It’s curious how the public’s expectations surrounding Apple events have progressively and imperceptibly been dampened with each Apple keynote since the announcement of the iPad. There’s also a feeling that Apple has increasingly fallen behind its peers by adopting an overly conservative strategy to new devices. In short, in a world where VR devices from crowd-funded start-ups are dominating tech headlines, we no longer expect disruptive technology from Apple.
So it’s with this theme in mind that last night’s announcement of a range of new iPhones (including a phablet sized model), as well as a “smartwatch” fits into what will become an increasingly familiar media chorus in the upcoming months and years: Apple is no longer a trend-setter, Apple is playing catch-up.
You’ll probably be at least vaguely aware of the significant amount of traction that phablets have garnered, being marketed as a “midpoint” device sitting between 7 inch tablets and smartphones. It’s a device that has sold particularly well in Asian markets, to Apple’s detriment and to Samsung and others’ advantage (Samsung has aggressively pushed the Galaxy Note as a flagship model alongside the S series in Asia).
So-called “smartwatches” too were first pushed aggressively in East Asian markets, largely by Korean manufacturers, though in spite of huge marketing campaigns they were accompanied by a resounding lack of success in terms of sales, both in Asian markets and, later, Western markets. Correspondingly, there’s a sense of “been there, done that” to anyone familiar with the reception of the Samsung Galaxy Gear.
Apple will of course attempt to assure audiences (and investors) that the technical superiority of their product will deliver success where Samsung and others failed, but I think this fails to grasp the fact that the shallow market reception of the Gear was because of its perceived superfluousness, not any technical deficiency. Unfortunately, much of the positive press surrounding the “wearables” concept (a meaningless term) has rubbed off on wristwatches, with many press outlets treating the concept of smartwatches something that merely needs to be refined by a combination of intuitive design and clever marketing before it can find success.
Doubtlessly Apple’s own analysts and marketers have taken stock of this, but if they expect to sell in excess of a million units in the first quarter of next year then it’s likely they’ll be looking at a significant quarterly forecasted earnings shortfall. The simple fact is that in a climate of declining high-end smartphone sales, there’s no reason to not expect a repeat of the Galaxy Gear’s lacklustre reception.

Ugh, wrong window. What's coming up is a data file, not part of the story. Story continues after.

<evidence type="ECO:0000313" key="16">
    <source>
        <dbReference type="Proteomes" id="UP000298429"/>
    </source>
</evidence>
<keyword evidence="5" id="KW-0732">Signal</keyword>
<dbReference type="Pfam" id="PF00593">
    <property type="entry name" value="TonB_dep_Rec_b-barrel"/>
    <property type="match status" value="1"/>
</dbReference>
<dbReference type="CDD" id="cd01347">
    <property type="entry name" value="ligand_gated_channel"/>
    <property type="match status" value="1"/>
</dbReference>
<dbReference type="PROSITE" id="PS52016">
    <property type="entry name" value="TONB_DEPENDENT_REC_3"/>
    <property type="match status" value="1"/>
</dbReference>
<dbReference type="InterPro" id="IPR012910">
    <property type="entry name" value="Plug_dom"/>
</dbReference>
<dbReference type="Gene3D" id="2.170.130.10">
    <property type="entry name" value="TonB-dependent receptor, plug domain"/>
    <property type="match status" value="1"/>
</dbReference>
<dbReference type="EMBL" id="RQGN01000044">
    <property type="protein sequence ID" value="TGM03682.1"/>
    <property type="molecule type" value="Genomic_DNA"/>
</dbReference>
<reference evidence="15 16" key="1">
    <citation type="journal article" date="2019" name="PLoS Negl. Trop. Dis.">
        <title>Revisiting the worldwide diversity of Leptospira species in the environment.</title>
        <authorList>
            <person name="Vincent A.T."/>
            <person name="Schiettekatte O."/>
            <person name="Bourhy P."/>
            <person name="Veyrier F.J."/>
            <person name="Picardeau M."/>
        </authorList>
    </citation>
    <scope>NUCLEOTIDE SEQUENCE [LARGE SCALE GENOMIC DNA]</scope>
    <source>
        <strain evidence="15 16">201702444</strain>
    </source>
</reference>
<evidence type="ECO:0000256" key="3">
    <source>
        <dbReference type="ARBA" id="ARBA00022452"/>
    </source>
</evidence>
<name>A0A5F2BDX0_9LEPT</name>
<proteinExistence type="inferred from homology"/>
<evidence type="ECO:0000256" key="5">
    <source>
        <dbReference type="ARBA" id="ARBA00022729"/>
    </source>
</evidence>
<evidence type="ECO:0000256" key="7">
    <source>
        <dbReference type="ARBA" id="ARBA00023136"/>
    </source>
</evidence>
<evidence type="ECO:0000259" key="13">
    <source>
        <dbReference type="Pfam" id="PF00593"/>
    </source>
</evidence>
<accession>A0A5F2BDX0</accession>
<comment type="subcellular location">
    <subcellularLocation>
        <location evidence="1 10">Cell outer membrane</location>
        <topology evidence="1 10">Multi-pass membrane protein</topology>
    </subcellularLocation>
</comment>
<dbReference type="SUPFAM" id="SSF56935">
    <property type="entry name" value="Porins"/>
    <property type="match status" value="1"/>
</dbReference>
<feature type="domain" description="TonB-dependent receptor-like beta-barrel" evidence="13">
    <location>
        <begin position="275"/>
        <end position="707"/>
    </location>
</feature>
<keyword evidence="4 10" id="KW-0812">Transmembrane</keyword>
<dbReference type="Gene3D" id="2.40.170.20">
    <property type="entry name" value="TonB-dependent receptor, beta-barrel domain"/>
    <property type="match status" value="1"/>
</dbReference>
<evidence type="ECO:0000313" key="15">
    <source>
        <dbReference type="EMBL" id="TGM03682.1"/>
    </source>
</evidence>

This isn’t the place for a lengthy detailing attempt to value Apple’s intrinsic assets, but there is a wider point to be made.
Whilst Apple has vertically-integration in terms of hardware design (their mobile device’s SoC’s are designed in-house), there’s no corresponding vertical integration in terms of manufacturing and assembly. Instead its supply-chain is dominated by third parties with whom they place orders for what they need – this essentially means Apple is by definition less capable of the sort of grand strategy highly integrated chaebols and keiretsus are capable of, it also increases Apple’s exposure to disruptions in this supply chain. Apple is ultimately more fragmented and has a greater dependency on OEMs.
There’s a broader, macroeconomic point to be made here too, that a good portion of the value-add of Apple’s products takes place outside the United States. It’s no secret that decades of outsourcing has moved not just assembly, but many high-end manufacturing processes elsewhere, two key base component examples include semiconductor grade silicon and top-quality transistors.
Bullish investors maintain this is all ultimately irrelevant as Apple’s value is focused around intangible assets, most importantly the Apple brand itself, but to orientate your business strategy around brand value when you’re ostensibly a device manufacturer is a recipe for long-term failure. Brands are of course uniquely exposed to that most volatile of markets, fashion.
In spite of this, it’s not all doom and gloom for Apple. There remains no other significant player in the mobile market who design mobile software as intuitively, or who package OEM phones with apps that are as relevant. As a result there are no other device manufacturers in the smartphone and tablet space who meld hardware and software as well and there’s little on the horizon to suggest this will change in the short-term. In the long-term however, that particular clock is ticking, and Cook and others at Apple know it.